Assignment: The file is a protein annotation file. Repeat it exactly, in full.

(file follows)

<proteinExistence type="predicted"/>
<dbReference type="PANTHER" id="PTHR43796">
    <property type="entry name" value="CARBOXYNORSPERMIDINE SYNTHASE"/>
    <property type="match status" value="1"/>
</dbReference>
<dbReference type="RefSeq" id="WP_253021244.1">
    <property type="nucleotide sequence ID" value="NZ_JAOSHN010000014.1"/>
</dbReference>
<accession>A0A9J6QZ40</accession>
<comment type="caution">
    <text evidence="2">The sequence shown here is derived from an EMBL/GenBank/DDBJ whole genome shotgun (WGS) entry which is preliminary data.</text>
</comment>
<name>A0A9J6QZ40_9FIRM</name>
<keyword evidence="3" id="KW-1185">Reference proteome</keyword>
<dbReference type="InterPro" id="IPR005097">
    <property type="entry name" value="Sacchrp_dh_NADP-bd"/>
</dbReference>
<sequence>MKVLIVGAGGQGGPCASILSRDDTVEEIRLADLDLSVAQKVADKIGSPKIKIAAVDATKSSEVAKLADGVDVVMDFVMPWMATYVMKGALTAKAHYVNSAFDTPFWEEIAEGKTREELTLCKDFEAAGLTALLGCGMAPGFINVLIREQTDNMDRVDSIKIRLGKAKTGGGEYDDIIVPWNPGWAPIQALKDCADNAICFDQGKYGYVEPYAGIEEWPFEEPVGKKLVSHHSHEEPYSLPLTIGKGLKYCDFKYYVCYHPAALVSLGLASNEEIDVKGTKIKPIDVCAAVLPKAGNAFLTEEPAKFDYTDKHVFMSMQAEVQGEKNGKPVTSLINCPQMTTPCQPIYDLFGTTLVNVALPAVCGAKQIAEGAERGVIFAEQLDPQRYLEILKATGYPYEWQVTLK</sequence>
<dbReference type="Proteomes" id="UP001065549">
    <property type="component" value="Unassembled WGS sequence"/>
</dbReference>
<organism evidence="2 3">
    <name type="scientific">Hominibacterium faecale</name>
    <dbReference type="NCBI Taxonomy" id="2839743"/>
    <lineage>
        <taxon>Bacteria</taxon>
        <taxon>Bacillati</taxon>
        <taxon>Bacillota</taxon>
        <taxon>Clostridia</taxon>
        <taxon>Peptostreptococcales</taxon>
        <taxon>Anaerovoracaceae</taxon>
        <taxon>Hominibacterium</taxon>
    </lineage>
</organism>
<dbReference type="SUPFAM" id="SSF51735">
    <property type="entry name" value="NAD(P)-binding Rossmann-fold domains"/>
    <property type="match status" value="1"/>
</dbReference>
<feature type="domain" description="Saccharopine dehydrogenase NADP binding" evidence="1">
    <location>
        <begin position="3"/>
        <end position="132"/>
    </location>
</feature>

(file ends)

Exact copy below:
<proteinExistence type="predicted"/>
<dbReference type="PANTHER" id="PTHR43796">
    <property type="entry name" value="CARBOXYNORSPERMIDINE SYNTHASE"/>
    <property type="match status" value="1"/>
</dbReference>
<dbReference type="RefSeq" id="WP_253021244.1">
    <property type="nucleotide sequence ID" value="NZ_JAOSHN010000014.1"/>
</dbReference>
<accession>A0A9J6QZ40</accession>
<comment type="caution">
    <text evidence="2">The sequence shown here is derived from an EMBL/GenBank/DDBJ whole genome shotgun (WGS) entry which is preliminary data.</text>
</comment>
<name>A0A9J6QZ40_9FIRM</name>
<keyword evidence="3" id="KW-1185">Reference proteome</keyword>
<dbReference type="InterPro" id="IPR005097">
    <property type="entry name" value="Sacchrp_dh_NADP-bd"/>
</dbReference>
<sequence>MKVLIVGAGGQGGPCASILSRDDTVEEIRLADLDLSVAQKVADKIGSPKIKIAAVDATKSSEVAKLADGVDVVMDFVMPWMATYVMKGALTAKAHYVNSAFDTPFWEEIAEGKTREELTLCKDFEAAGLTALLGCGMAPGFINVLIREQTDNMDRVDSIKIRLGKAKTGGGEYDDIIVPWNPGWAPIQALKDCADNAICFDQGKYGYVEPYAGIEEWPFEEPVGKKLVSHHSHEEPYSLPLTIGKGLKYCDFKYYVCYHPAALVSLGLASNEEIDVKGTKIKPIDVCAAVLPKAGNAFLTEEPAKFDYTDKHVFMSMQAEVQGEKNGKPVTSLINCPQMTTPCQPIYDLFGTTLVNVALPAVCGAKQIAEGAERGVIFAEQLDPQRYLEILKATGYPYEWQVTLK</sequence>
<dbReference type="Proteomes" id="UP001065549">
    <property type="component" value="Unassembled WGS sequence"/>
</dbReference>
<organism evidence="2 3">
    <name type="scientific">Hominibacterium faecale</name>
    <dbReference type="NCBI Taxonomy" id="2839743"/>
    <lineage>
        <taxon>Bacteria</taxon>
        <taxon>Bacillati</taxon>
        <taxon>Bacillota</taxon>
        <taxon>Clostridia</taxon>
        <taxon>Peptostreptococcales</taxon>
        <taxon>Anaerovoracaceae</taxon>
        <taxon>Hominibacterium</taxon>
    </lineage>
</organism>
<dbReference type="SUPFAM" id="SSF51735">
    <property type="entry name" value="NAD(P)-binding Rossmann-fold domains"/>
    <property type="match status" value="1"/>
</dbReference>
<feature type="domain" description="Saccharopine dehydrogenase NADP binding" evidence="1">
    <location>
        <begin position="3"/>
        <end position="132"/>
    </location>
</feature>